The Senate approved the $1.9 trillion CCP (COVID-19) relief bill in a party-line vote on Saturday, March 6, making it one of the largest stimulus packages in U.S. history.

The chamber voted 50-49, with all Republicans but one absent voted against the bill, which is also known as the American Rescue Plan, or H.R. 1319.

It took 12 hours to get all Democrats in line with the vote in the Senate becoming the longest single vote in the modern era and the amended bill now goes back to the House.

The legislation was passed by the House on Feb. 27 by a vote of 219–212, with all Republicans and two Democrats opposing it.

The package was passed in the Senate after several amendments were adopted, including removing the $15 minimum wage, reducing the unemployment bonus on top of the usual unemployment benefit from $400 to $300 per week, and extending the payment of extra unemployment benefit to Sept. 6. Meanwhile, the Republicans have pushed through some three dozen amendments.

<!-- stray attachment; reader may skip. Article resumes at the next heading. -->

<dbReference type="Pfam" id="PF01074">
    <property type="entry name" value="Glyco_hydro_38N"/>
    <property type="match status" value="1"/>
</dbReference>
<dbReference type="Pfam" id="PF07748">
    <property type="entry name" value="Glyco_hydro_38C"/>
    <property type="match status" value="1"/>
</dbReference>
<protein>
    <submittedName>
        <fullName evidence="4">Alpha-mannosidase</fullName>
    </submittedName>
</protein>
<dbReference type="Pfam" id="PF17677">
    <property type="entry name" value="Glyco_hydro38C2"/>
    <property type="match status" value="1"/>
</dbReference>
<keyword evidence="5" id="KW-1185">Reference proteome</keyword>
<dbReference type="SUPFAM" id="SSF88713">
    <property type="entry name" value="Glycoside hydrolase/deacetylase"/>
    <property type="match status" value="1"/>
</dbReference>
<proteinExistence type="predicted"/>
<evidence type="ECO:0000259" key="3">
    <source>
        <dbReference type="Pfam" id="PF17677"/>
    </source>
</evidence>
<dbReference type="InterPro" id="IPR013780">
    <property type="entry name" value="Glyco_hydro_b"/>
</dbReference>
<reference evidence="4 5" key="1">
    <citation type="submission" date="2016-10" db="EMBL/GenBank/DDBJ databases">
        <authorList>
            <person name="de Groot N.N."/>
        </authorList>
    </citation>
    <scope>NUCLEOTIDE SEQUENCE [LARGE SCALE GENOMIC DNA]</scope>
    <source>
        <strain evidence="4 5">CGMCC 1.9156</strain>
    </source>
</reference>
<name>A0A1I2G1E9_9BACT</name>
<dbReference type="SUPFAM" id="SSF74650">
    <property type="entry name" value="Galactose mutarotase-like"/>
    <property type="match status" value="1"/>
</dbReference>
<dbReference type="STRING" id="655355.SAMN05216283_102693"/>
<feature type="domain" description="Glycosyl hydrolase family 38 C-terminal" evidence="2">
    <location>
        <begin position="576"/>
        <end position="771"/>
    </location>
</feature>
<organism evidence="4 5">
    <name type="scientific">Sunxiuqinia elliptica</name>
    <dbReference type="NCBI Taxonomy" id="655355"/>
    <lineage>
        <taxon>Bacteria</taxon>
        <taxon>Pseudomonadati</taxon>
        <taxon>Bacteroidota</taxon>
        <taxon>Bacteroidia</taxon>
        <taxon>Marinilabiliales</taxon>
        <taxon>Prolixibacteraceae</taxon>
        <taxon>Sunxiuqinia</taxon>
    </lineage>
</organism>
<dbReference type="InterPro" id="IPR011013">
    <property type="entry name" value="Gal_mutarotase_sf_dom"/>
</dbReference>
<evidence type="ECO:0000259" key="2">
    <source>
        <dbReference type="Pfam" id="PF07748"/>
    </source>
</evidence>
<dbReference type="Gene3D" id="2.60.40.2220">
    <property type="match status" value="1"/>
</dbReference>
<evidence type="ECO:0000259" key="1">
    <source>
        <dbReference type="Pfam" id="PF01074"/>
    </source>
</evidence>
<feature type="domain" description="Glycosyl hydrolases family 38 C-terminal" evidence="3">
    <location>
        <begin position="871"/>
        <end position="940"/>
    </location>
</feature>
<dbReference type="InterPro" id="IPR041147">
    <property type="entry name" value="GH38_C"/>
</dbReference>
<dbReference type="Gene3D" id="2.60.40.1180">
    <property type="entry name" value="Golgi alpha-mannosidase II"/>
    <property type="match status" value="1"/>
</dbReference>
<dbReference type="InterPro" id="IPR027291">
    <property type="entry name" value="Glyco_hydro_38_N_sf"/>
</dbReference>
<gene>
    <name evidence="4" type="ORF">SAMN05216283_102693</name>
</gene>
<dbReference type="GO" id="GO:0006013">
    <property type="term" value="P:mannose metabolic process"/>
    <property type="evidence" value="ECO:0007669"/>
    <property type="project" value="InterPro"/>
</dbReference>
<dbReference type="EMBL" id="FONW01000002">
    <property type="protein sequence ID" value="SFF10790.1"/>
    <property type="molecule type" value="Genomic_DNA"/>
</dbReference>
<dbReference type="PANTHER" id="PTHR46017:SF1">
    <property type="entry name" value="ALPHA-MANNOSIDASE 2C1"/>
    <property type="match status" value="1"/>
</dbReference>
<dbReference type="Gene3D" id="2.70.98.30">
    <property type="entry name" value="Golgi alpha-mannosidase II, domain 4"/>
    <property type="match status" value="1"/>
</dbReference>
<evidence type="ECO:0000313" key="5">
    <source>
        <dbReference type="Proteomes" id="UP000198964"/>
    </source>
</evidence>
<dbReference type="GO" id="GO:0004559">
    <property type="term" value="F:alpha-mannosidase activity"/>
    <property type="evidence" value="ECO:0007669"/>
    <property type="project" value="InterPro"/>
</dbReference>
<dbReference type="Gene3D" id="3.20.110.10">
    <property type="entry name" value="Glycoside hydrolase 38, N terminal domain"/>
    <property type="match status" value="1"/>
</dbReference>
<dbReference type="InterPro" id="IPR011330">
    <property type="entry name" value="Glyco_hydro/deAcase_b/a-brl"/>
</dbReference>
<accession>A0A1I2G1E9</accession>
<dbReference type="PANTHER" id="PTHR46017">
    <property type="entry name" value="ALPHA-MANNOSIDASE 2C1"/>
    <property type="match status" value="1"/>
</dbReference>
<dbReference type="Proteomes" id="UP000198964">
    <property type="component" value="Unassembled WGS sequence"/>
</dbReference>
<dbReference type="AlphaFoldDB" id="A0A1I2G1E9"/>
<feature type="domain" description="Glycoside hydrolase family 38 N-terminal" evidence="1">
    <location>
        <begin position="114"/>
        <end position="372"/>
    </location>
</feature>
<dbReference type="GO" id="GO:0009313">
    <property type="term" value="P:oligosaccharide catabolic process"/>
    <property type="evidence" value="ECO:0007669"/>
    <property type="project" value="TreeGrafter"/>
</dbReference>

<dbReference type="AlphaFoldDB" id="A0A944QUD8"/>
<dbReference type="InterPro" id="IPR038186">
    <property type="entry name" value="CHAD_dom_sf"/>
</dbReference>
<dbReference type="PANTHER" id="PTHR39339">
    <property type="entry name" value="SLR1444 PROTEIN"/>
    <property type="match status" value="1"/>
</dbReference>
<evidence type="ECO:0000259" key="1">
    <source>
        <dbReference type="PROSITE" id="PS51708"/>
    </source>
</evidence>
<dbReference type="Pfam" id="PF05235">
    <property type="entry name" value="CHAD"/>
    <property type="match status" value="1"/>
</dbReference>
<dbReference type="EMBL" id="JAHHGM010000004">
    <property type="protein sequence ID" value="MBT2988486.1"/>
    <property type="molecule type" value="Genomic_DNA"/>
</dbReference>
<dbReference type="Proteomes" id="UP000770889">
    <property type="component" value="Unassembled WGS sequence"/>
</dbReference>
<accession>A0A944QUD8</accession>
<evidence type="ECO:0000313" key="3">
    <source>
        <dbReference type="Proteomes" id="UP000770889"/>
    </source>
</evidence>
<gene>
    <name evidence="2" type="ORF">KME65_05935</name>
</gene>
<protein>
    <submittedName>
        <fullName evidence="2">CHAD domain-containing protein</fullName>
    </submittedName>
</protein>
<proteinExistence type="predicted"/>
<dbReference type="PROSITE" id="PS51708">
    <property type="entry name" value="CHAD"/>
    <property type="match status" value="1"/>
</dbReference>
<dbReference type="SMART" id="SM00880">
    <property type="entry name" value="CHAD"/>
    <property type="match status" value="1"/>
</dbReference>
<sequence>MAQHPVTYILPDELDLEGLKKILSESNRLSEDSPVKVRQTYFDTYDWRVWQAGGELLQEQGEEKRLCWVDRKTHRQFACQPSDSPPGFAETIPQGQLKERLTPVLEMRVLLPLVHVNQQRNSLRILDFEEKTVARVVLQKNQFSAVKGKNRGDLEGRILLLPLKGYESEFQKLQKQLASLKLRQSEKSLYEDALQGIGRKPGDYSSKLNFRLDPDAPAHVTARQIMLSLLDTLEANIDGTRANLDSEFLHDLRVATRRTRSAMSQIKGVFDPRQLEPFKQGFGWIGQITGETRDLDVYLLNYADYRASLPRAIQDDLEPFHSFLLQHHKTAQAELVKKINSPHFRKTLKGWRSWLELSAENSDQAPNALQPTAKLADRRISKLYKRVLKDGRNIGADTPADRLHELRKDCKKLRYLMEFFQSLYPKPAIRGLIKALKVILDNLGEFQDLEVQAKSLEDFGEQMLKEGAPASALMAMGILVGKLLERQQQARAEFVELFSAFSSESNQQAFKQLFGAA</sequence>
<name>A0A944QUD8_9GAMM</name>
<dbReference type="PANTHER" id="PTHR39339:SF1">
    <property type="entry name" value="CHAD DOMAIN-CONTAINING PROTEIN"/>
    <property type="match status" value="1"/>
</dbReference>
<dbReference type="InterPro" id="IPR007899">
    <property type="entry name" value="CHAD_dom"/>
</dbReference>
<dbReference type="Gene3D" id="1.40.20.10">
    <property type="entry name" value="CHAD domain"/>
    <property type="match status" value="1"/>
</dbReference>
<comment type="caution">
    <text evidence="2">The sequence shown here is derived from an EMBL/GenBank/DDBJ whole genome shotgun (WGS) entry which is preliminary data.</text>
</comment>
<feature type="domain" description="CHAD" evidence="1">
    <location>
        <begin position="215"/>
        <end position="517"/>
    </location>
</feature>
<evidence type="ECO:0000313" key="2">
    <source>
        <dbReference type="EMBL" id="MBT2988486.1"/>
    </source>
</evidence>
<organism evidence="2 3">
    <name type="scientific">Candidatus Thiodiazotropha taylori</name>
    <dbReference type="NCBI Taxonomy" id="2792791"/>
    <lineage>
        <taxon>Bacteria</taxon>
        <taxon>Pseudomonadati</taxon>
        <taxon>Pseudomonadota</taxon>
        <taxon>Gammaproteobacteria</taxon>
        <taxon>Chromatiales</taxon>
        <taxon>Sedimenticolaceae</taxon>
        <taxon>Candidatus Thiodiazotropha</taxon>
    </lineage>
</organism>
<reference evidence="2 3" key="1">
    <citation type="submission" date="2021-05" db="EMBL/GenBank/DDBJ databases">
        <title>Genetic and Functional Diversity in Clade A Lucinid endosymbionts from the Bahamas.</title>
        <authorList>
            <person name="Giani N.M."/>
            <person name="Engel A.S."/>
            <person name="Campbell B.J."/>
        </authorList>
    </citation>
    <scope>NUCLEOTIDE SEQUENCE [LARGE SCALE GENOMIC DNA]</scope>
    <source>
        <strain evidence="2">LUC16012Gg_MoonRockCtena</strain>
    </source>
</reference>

The final bill includes $400 billion in one-time payments of $1,400 checks per adult and child, $300 a week in extended jobless benefits for the 9.5 million people thrown out of work due to the pandemic, and $350 billion in aid to state and local governments affected by the pandemic.

The bill will be returned to the House for reconciliation, which is expected to happen early next week.

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